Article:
Delmar grad Parker has proven himself as a Hornet

By Andy Walter
Posted 8/11/22

DOVER — Brooks Parker was so happy, all he could do was call his mom’s cell phone over and over.

Parker knew she’d be working in school that afternoon.

Still, he …

You must be a member to read this story.

Join our family of readers for as little as $5.99 per month and support local, unbiased journalism.


Already a member? Log in to continue.   Otherwise, follow the link below to join.

Please log in to continue

Log in

Delmar grad Parker has proven himself as a Hornet

Posted

DOVER — Brooks Parker was so happy, all he could do was call his mom’s cell phone over and over.

Parker knew she’d be working in school that afternoon.

Still, he couldn’t wait to tell her his big news.

After Parker and his mom had taken out a small loan for him to play football at Delaware State as a walk-on, coach Rod Milstead had just told the youngster he’d be getting a scholarship.

“I remember, I walked back to my room and I was just laying on my bed smiling,” said Parker, a former Delmar High standout. “I was blowing my mother’s phone up. I kept calling her and calling her.

“I was like, ‘Mom, I’ve got to tell you something. I’m on a full scholarship.’ Then she understood why I was calling so much.”

That moment happened four years ago. Now a senior, Parker has long since proven his worth to the Hornets.

The Laurel native goes into his last season expected to be one of DelState’s top defensive players. A second-team pick on the preseason All-MEAC squad, the 6-foot-1, 230-pounder has been a regular in the Hornets’ starting lineup for the last three seasons.

Parker came to Dover with something to prove.

He was a good enough athlete that he ran for 1,500 yards and 22 touchdowns as a senior at Delmar. But the two-way player didn’t have any college offers coming out of high school.

Parker admits he probably didn’t do enough to get his name out in recruiting circles.

“I remember when I first arrived on DelState’s campus,” he said. “I was walking around and I was talking to my mom. I was like, ‘I can’t wait until I’m a somebody on this campus.’ Getting the opportunity to play at Delaware State, I was like, ‘I’m definitely going to make myself known and try to make an impact on this football team.’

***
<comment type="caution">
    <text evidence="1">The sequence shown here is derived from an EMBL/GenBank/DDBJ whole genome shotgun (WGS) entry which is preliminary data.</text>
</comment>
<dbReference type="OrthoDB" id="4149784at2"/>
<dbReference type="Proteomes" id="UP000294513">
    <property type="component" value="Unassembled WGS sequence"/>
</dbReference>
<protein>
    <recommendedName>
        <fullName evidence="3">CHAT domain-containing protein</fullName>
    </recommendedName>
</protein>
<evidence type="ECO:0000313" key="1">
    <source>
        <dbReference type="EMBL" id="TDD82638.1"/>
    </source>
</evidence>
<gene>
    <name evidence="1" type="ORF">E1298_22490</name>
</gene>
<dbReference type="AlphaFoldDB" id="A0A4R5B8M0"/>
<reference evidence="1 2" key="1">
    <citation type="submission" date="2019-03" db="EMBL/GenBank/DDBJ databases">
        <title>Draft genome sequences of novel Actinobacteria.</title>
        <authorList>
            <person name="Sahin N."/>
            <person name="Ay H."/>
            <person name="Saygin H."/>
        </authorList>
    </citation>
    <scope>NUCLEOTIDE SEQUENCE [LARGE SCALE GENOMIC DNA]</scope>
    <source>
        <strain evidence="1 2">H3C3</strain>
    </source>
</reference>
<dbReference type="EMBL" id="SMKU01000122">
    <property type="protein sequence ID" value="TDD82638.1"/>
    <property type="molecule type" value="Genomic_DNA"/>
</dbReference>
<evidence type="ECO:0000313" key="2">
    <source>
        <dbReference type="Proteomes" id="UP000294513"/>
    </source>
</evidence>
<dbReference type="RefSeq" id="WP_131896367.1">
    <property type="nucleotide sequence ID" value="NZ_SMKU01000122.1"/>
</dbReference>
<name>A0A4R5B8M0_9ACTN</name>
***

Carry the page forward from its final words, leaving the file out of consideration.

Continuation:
“Honestly, I felt like I was kind of an underdog. I had a chip on my shoulder. Nobody wanted me. I thought, what a good opportunity to come to Delaware State — in my home state — and try to be the best player I can be.”

Just a year after receiving his scholarship in the spring of his freshman season, Parker led the Hornets in tackles with 58 tackles in 2019. He was a second-team All-MEAC pick.

Parker is now up to 110 career tackles, including 18.5 stops for loss.
He likes the fact that younger players can look up to him and go to him with questions. But he also says he still has plenty to prove.

For starters, of course, he wants to help the Hornets win the MEAC championship. DelState, which opens it season on Sept. 3 by hosting Lincoln, Pa., was picked to finish fourth in the six-team league.

At the same time, Parker would like to keep proving himself as a football player. He now plays on the outside, which allows him to make use of his athleticism.

“I have really high hopes,” he said. “Ultimately, I want the team to be the best that we can be. Our goal is ‘MEAC or bust.’ That’s what Coach Milstead is preaching.

“But hopefully my goals align with that. I haven’t achieved first-team all-conference so that’s definitely a thing I hope can align with our team as a whole to make us better and reach that level that we want to reach.”

Deciding to play football at Delaware State four years ago wasn’t an easy one for Parker. Coming up with the tuition at first was a financial burden for he and his mother, Adriene, who worked in the Seaford School District for over 20 years.

In the end, though, it all worked out.

Parker likes being from a small town and he said playing for the Hornets gives him the same feeling.

“I feel like it’s so close-knitted and everyone is just so together,” he said about his roots. “It feels like a community. It’s kind of how it feels on our football team.

“Being a smaller school, it fitted in well,” Parker added. “It’s a small community, everyone knows everybody. Everybody tries to help one another.”

Extra points

Former Lake Forest High wide receiver Jalen Morris, a freshman at DSU, announced on social media that he is taking a break from football for the time being. He said he plans on remaining a student at the school. ... Hornet defensive lineman Isaiah Williams is teaming up with the group Samaritan’s Feet to try to get 4,000 pairs of shoes to children in Delaware and in Williams’ hometown of Coney Island, N.Y. Shoes will be made available to students in need at both Shoe Distributions and through Shoe Lockers at schools. More information is available at https://samaritansfeet.org/isaiahwillliams/.

Sports editor Andy Walter can be reached at 302-741-8227 or walter@iniusa.org.
Follow on Twitter @DSNSports.

Members and subscribers make this story possible.
You can help support non-partisan, community journalism.